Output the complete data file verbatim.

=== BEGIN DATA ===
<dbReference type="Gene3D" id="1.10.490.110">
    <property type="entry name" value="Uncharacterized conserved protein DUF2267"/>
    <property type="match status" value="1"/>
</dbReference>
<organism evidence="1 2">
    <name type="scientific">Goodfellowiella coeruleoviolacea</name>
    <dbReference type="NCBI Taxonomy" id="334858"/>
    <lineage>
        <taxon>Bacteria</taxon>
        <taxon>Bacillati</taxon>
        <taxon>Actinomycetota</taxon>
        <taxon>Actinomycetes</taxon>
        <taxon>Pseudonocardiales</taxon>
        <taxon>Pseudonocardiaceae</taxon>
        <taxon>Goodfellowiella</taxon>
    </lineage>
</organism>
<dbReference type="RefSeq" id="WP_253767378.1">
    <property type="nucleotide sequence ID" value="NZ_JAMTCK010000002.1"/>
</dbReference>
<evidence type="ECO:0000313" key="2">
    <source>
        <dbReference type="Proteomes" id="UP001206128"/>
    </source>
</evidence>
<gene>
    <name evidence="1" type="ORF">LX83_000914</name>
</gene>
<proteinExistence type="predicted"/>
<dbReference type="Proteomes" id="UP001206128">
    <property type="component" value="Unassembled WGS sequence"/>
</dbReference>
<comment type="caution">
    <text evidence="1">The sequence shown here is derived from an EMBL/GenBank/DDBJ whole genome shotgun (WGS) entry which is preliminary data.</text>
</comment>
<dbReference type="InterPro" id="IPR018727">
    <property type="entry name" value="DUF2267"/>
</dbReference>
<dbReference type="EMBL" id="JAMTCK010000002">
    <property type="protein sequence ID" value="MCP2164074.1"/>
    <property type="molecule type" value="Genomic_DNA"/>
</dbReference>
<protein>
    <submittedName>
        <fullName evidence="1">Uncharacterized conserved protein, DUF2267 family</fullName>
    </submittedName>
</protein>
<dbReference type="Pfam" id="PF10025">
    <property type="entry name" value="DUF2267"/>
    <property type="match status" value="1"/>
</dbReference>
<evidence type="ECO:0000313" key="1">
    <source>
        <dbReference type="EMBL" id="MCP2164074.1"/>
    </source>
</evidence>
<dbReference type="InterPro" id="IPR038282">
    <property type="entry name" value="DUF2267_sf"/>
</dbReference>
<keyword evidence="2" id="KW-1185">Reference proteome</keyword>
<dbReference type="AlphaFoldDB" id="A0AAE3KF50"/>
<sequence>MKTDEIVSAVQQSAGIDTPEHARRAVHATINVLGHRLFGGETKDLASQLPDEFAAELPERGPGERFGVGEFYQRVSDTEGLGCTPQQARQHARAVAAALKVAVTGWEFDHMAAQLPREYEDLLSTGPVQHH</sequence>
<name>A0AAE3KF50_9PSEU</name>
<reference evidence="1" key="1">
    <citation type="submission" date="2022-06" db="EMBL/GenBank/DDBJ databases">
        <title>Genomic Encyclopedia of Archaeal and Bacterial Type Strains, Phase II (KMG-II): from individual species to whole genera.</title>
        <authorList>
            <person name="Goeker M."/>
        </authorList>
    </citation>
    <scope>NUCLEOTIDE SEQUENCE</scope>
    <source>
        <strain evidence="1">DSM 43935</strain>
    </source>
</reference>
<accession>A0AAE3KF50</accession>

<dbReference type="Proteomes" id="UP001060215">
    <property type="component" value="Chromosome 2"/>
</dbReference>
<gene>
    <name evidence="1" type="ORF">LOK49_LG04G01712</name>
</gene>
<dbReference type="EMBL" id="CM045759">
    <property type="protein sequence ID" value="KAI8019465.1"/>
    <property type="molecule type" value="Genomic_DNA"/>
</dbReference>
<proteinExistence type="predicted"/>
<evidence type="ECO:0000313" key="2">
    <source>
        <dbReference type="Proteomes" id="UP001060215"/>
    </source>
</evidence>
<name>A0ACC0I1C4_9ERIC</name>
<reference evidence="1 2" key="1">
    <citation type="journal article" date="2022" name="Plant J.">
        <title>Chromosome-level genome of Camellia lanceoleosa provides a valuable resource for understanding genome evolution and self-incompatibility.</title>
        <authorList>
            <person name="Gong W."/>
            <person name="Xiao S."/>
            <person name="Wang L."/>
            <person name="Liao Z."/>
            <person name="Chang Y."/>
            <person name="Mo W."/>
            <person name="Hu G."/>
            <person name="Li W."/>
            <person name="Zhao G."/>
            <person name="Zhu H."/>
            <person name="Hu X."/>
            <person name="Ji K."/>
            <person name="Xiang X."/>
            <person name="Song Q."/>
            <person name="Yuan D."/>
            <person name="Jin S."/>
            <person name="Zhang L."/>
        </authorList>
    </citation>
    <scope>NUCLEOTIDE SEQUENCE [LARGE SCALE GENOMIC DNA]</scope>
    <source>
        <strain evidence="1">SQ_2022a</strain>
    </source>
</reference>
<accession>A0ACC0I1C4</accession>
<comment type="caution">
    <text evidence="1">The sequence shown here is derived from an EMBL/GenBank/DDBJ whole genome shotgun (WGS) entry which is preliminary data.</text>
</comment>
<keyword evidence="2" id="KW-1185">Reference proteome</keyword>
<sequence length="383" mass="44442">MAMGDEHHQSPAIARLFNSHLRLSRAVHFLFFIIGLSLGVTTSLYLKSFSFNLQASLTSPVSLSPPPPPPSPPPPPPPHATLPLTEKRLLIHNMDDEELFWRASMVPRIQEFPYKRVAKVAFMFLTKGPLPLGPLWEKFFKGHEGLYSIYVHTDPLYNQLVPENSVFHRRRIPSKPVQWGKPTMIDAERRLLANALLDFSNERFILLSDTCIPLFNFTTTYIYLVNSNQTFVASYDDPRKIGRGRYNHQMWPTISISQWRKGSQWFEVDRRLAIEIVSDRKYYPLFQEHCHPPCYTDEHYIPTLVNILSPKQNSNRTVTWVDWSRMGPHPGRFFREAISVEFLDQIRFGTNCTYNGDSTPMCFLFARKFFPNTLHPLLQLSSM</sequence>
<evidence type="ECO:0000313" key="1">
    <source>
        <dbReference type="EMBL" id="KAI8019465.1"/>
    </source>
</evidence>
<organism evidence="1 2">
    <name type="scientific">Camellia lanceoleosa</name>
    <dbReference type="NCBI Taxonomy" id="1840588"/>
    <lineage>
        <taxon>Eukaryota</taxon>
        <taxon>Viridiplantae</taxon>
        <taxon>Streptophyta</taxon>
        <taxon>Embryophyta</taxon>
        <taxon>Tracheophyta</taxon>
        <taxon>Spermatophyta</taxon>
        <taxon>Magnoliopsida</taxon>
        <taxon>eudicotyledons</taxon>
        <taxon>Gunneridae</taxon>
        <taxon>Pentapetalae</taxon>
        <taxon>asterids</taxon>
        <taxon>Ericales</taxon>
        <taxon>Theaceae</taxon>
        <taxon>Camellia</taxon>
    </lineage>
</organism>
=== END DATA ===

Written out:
<dbReference type="Gene3D" id="1.10.490.110">
    <property type="entry name" value="Uncharacterized conserved protein DUF2267"/>
    <property type="match status" value="1"/>
</dbReference>
<organism evidence="1 2">
    <name type="scientific">Goodfellowiella coeruleoviolacea</name>
    <dbReference type="NCBI Taxonomy" id="334858"/>
    <lineage>
        <taxon>Bacteria</taxon>
        <taxon>Bacillati</taxon>
        <taxon>Actinomycetota</taxon>
        <taxon>Actinomycetes</taxon>
        <taxon>Pseudonocardiales</taxon>
        <taxon>Pseudonocardiaceae</taxon>
        <taxon>Goodfellowiella</taxon>
    </lineage>
</organism>
<dbReference type="RefSeq" id="WP_253767378.1">
    <property type="nucleotide sequence ID" value="NZ_JAMTCK010000002.1"/>
</dbReference>
<evidence type="ECO:0000313" key="2">
    <source>
        <dbReference type="Proteomes" id="UP001206128"/>
    </source>
</evidence>
<gene>
    <name evidence="1" type="ORF">LX83_000914</name>
</gene>
<proteinExistence type="predicted"/>
<dbReference type="Proteomes" id="UP001206128">
    <property type="component" value="Unassembled WGS sequence"/>
</dbReference>
<comment type="caution">
    <text evidence="1">The sequence shown here is derived from an EMBL/GenBank/DDBJ whole genome shotgun (WGS) entry which is preliminary data.</text>
</comment>
<dbReference type="InterPro" id="IPR018727">
    <property type="entry name" value="DUF2267"/>
</dbReference>
<dbReference type="EMBL" id="JAMTCK010000002">
    <property type="protein sequence ID" value="MCP2164074.1"/>
    <property type="molecule type" value="Genomic_DNA"/>
</dbReference>
<protein>
    <submittedName>
        <fullName evidence="1">Uncharacterized conserved protein, DUF2267 family</fullName>
    </submittedName>
</protein>
<dbReference type="Pfam" id="PF10025">
    <property type="entry name" value="DUF2267"/>
    <property type="match status" value="1"/>
</dbReference>
<evidence type="ECO:0000313" key="1">
    <source>
        <dbReference type="EMBL" id="MCP2164074.1"/>
    </source>
</evidence>
<dbReference type="InterPro" id="IPR038282">
    <property type="entry name" value="DUF2267_sf"/>
</dbReference>
<keyword evidence="2" id="KW-1185">Reference proteome</keyword>
<dbReference type="AlphaFoldDB" id="A0AAE3KF50"/>
<sequence>MKTDEIVSAVQQSAGIDTPEHARRAVHATINVLGHRLFGGETKDLASQLPDEFAAELPERGPGERFGVGEFYQRVSDTEGLGCTPQQARQHARAVAAALKVAVTGWEFDHMAAQLPREYEDLLSTGPVQHH</sequence>
<name>A0AAE3KF50_9PSEU</name>
<reference evidence="1" key="1">
    <citation type="submission" date="2022-06" db="EMBL/GenBank/DDBJ databases">
        <title>Genomic Encyclopedia of Archaeal and Bacterial Type Strains, Phase II (KMG-II): from individual species to whole genera.</title>
        <authorList>
            <person name="Goeker M."/>
        </authorList>
    </citation>
    <scope>NUCLEOTIDE SEQUENCE</scope>
    <source>
        <strain evidence="1">DSM 43935</strain>
    </source>
</reference>
<accession>A0AAE3KF50</accession>

<dbReference type="Proteomes" id="UP001060215">
    <property type="component" value="Chromosome 2"/>
</dbReference>
<gene>
    <name evidence="1" type="ORF">LOK49_LG04G01712</name>
</gene>
<dbReference type="EMBL" id="CM045759">
    <property type="protein sequence ID" value="KAI8019465.1"/>
    <property type="molecule type" value="Genomic_DNA"/>
</dbReference>
<proteinExistence type="predicted"/>
<evidence type="ECO:0000313" key="2">
    <source>
        <dbReference type="Proteomes" id="UP001060215"/>
    </source>
</evidence>
<name>A0ACC0I1C4_9ERIC</name>
<reference evidence="1 2" key="1">
    <citation type="journal article" date="2022" name="Plant J.">
        <title>Chromosome-level genome of Camellia lanceoleosa provides a valuable resource for understanding genome evolution and self-incompatibility.</title>
        <authorList>
            <person name="Gong W."/>
            <person name="Xiao S."/>
            <person name="Wang L."/>
            <person name="Liao Z."/>
            <person name="Chang Y."/>
            <person name="Mo W."/>
            <person name="Hu G."/>
            <person name="Li W."/>
            <person name="Zhao G."/>
            <person name="Zhu H."/>
            <person name="Hu X."/>
            <person name="Ji K."/>
            <person name="Xiang X."/>
            <person name="Song Q."/>
            <person name="Yuan D."/>
            <person name="Jin S."/>
            <person name="Zhang L."/>
        </authorList>
    </citation>
    <scope>NUCLEOTIDE SEQUENCE [LARGE SCALE GENOMIC DNA]</scope>
    <source>
        <strain evidence="1">SQ_2022a</strain>
    </source>
</reference>
<accession>A0ACC0I1C4</accession>
<comment type="caution">
    <text evidence="1">The sequence shown here is derived from an EMBL/GenBank/DDBJ whole genome shotgun (WGS) entry which is preliminary data.</text>
</comment>
<keyword evidence="2" id="KW-1185">Reference proteome</keyword>
<sequence length="383" mass="44442">MAMGDEHHQSPAIARLFNSHLRLSRAVHFLFFIIGLSLGVTTSLYLKSFSFNLQASLTSPVSLSPPPPPPSPPPPPPPHATLPLTEKRLLIHNMDDEELFWRASMVPRIQEFPYKRVAKVAFMFLTKGPLPLGPLWEKFFKGHEGLYSIYVHTDPLYNQLVPENSVFHRRRIPSKPVQWGKPTMIDAERRLLANALLDFSNERFILLSDTCIPLFNFTTTYIYLVNSNQTFVASYDDPRKIGRGRYNHQMWPTISISQWRKGSQWFEVDRRLAIEIVSDRKYYPLFQEHCHPPCYTDEHYIPTLVNILSPKQNSNRTVTWVDWSRMGPHPGRFFREAISVEFLDQIRFGTNCTYNGDSTPMCFLFARKFFPNTLHPLLQLSSM</sequence>
<evidence type="ECO:0000313" key="1">
    <source>
        <dbReference type="EMBL" id="KAI8019465.1"/>
    </source>
</evidence>
<organism evidence="1 2">
    <name type="scientific">Camellia lanceoleosa</name>
    <dbReference type="NCBI Taxonomy" id="1840588"/>
    <lineage>
        <taxon>Eukaryota</taxon>
        <taxon>Viridiplantae</taxon>
        <taxon>Streptophyta</taxon>
        <taxon>Embryophyta</taxon>
        <taxon>Tracheophyta</taxon>
        <taxon>Spermatophyta</taxon>
        <taxon>Magnoliopsida</taxon>
        <taxon>eudicotyledons</taxon>
        <taxon>Gunneridae</taxon>
        <taxon>Pentapetalae</taxon>
        <taxon>asterids</taxon>
        <taxon>Ericales</taxon>
        <taxon>Theaceae</taxon>
        <taxon>Camellia</taxon>
    </lineage>
</organism>